‘World’s largest green ammonia plant’ planned for South Africa, set to go live in 2025

Thulani Gcabashe (left), chairman of Hive Hydrogen and Schalk Venter, managing director, Afrox and Linde Africa, are confident the investment can create a lucrative green energy hub in South Africa. Image: Hive Hydrogen

Hive Hydrogen and Linde plc have teamed up to establish the “world’s largest green ammonia export plant” in Nelson Mandela Bay, South Africa, that will have a production capacity of more than 800,000 ton/year.

In a televised launch of the project, Hive Hydrogen chairman Thulani Gcabashe said the annual production capacity of the ammonia facility would be between 800,000 and 900,000 ton/year. “For context, current total global capacity is estimated at roughly 180,000 tons per annum,” Gcabashe said, adding that he wanted to create a “centre of excellence” for ammonia production in the region.

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The project will have US$4.6 billion capex cost and its own dedicated power supply from a nearby 1GW solar project developed by solar company Hive Energy and a 1.4GW wind plant that will power the facility when solar power is limited.

The site sits within the Coega Special Economic Zone (SEZ) alongside the Port of Ngqura, a deepwater port on the East coast of South Africa. The facility will also include 156MW of energy storage, Gcabashe added.

Pre-feasibility studies for the project have been completed and the first phase is planned to go live in 2025, with full operation expected by the end of 2026.

“We can now confidently announce our collective aspiration to move forward to Final Investment Decision and commencing the development of this world leading project at the Coega SEZ,” said Hive Energy CEO Giles Redpath.

Hive Hydrogen – a combination of English solar company Hive Energy and South African investment organisation Built Africa – and German chemical company Linde plc, which is operating through its wholly owned subsidiary African Oxygen (Afrox), are aiming to capitalise on the growing demand for ammonia globally to meet current agricultural, chemical and mining requirements.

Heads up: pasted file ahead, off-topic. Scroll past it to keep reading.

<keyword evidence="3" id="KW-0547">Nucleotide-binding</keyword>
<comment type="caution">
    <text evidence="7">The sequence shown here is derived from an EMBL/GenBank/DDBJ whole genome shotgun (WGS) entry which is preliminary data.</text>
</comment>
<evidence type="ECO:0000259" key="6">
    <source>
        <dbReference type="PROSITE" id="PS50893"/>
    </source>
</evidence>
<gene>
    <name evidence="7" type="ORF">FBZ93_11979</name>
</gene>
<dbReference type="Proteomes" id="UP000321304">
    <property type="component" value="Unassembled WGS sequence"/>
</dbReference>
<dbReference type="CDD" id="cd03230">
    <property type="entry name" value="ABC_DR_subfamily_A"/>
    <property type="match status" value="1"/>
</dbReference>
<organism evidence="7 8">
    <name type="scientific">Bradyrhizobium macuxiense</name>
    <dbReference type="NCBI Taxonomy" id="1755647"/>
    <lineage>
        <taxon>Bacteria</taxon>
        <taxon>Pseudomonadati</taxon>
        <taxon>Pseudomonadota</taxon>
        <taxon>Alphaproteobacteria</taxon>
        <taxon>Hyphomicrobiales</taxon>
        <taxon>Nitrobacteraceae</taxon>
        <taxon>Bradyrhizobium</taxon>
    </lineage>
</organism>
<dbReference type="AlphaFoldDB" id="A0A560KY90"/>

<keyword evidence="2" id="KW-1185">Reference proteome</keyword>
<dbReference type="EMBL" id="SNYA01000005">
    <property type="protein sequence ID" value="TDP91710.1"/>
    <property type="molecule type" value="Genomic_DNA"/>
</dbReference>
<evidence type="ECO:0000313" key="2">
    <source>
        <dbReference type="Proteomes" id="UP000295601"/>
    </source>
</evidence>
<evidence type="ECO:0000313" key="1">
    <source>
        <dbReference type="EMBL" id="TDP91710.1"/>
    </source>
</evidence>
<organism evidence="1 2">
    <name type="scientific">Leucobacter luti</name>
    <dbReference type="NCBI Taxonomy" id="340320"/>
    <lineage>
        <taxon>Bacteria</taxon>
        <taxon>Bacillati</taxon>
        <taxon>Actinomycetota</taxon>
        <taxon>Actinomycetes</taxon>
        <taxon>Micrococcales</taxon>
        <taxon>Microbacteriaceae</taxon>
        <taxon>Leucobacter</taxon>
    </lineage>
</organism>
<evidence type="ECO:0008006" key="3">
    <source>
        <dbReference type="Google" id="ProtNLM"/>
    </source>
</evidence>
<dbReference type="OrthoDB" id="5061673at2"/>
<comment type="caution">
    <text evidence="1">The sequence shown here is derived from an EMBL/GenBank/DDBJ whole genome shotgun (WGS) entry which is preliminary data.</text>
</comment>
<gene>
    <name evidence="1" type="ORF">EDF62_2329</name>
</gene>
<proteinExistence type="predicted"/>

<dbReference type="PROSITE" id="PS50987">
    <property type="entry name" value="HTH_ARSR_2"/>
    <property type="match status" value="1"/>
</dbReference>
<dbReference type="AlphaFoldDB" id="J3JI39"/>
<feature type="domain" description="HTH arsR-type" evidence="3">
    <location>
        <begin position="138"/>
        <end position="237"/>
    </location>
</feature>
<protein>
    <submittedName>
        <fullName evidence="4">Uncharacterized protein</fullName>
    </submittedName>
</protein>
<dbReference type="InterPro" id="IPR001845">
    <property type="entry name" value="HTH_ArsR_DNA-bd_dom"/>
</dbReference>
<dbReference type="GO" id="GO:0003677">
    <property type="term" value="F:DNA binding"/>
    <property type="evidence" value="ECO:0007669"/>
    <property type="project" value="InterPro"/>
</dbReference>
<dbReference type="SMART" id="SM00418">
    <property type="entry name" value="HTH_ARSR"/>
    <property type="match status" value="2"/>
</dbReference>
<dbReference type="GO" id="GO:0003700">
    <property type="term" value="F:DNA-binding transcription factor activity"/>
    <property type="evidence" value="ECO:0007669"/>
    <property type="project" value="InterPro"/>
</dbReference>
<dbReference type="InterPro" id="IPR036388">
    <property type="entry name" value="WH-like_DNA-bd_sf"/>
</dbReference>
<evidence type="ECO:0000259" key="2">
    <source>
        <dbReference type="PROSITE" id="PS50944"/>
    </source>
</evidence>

“This, together with the future switch to green ammonia as the main fuel in the maritime industry and for coal substitution, makes this the perfect time to invest in this commodity,” said the companies via a media release.

Similarly, green hydrogen, which is combined with nitrogen to form green ammonia, has been touted as a key method of decarbonising heavy industries across the globe and, according to Schalk Venter, CEO of Afrox, “Southern Africa is one of a few regions around the world with very favourable conditions for green hydrogen and ammonia production and export”.    

Meanwhile, producing both green hydrogen and ammonia requires substantial water supplies for the electrolysis process, and this will be supplied by Cerebos, Africa’s largest salt products producer.

The importance of green hydrogen in global decarbonisation efforts is increasingly recognised and the global green hydrogen sector is poised to benefit from a rapid ramp-up in electrolyser output over the coming years, according to Fitch Solutions.

Indeed, there have been a number of key announcements recently, with Oman’s Ministry of Energy and Minerals signing an agreement with energy major bp that will support the potential development of multiple gigawatts of renewables and green hydrogen in the Middle Eastern country by 2030.

Similarly, Reliance Industries has signed a Memorandum of Understanding (MoU) with the government of Gujarat for a total investment of INR5.955 lakh crore (US$80 billion) over 10-15 years to establish 100GW of renewables and set up a green hydrogen ecosystem in India.

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